Tullow Oil revenues to fall 40%

Tullow Oil’s first half revenues are likely to tumble by nearly 40%, year-on-year. However, the Irish-founded explorer is also anticipating a significant rise in production levels for 2015.

In a trading update, Tullow yesterday said that overall 2015 production should come in at 72,000 to 78,000 barrels of oil per day. That is up from its previous guidance of 69,000 to 77,000 barrels of oil per day and driven by activity in western Africa.

The company is still in discussion with the government in Gabon regarding ownership of production from the Onal fields and the full-year guidance range includes production from these assets.

It recently reached a $250m (€225m) settlement in a long-running tax dispute in key region Uganda.

An additional 3,000 barrels from the flagship Jubilee oil field off the coast of Ghana, of which Tullow owns 35.5%, should also deliver $20m operating cashflow net to Tullow, assuming oil prices remain around $60 per barrel at least.

Tullow saw marked declines in annual profits and revenue last year and has already moved to adapt its business model to the current market conditions, streamlining its operations and significantly slashing exploration spend.

For the first half of this year, Tullow said total revenue will amount to around $800m; down from $1.3bn for the first six months of 2014.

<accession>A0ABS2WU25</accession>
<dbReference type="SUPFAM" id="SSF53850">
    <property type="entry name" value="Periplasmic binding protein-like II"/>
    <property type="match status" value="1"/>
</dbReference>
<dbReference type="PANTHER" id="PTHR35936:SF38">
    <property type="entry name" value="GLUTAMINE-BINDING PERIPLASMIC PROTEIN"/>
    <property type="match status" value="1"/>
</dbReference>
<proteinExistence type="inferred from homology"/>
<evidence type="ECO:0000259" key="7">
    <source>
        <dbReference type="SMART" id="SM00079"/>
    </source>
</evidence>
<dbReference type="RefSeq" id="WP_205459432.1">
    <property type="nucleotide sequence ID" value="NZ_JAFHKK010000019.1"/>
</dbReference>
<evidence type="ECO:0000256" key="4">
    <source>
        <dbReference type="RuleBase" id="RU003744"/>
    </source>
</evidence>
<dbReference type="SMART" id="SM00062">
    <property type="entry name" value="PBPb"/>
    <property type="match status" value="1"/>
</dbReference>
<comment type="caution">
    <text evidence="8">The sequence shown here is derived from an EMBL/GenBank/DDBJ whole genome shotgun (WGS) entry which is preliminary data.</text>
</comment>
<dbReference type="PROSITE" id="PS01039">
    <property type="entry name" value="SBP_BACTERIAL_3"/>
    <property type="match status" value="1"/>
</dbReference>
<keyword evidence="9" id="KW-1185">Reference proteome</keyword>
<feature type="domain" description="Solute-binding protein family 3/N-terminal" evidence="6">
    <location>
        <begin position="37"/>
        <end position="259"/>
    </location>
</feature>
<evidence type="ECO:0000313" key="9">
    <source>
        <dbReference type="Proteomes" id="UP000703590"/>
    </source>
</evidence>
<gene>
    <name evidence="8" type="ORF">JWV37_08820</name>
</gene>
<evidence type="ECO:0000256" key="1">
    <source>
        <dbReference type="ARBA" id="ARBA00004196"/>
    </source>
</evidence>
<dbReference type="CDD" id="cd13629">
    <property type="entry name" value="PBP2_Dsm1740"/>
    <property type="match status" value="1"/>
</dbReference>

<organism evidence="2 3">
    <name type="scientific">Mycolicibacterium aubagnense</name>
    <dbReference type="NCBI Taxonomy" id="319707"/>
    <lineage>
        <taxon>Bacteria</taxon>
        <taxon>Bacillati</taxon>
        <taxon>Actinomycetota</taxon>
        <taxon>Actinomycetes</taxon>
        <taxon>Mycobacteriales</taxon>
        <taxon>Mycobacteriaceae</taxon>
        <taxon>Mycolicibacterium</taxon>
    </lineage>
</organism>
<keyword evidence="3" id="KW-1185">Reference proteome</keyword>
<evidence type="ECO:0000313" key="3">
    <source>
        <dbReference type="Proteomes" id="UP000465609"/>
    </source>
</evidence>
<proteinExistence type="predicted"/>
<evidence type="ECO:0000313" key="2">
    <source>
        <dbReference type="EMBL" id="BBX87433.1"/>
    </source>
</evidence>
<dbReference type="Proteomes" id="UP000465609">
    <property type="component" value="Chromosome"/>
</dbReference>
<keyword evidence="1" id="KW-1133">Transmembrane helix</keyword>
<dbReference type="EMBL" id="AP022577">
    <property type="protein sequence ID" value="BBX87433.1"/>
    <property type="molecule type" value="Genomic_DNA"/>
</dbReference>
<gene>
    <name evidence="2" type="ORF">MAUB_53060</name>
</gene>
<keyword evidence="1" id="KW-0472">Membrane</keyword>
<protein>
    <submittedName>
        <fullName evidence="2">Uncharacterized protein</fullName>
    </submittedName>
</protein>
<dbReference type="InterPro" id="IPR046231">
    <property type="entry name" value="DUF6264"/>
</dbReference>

Gross profit, meanwhile, should come in at around $300m for the first half, down from $700m a year ago.

Nonetheless, Tullow’s share price was boosted in early trading yesterday by the production upgrade and the company’s management remains positive.

“We have taken a number of important steps to ensure that Tullow remains on a firm financial footing,” said Tullow CEO Aidan Heavey.

“This approach is paying off, with good progress across the business in the first half of 2015. Our major oil-producing assets in west Africa have performed strongly and we have upgraded our 2015 full-year production forecast accordingly.”

Mr Heavey said that the company’s Ten oil project in Ghana remains on course for first flow by the middle of next year.

Caren Crowley of Davy Stockbrokers said: “Increased production should deliver cost efficiencies. Guided first half 2015 headline numbers are in line with if not slightly ahead of consensus numbers. The solid update and good execution should help rebuild conviction in the Tullow story.”

However, while welcoming Tullow’s expected rise in production and lowering of net debt, Goodbody’s Gerry Hennigan said “specific drivers for the share price remain limited in our view”.


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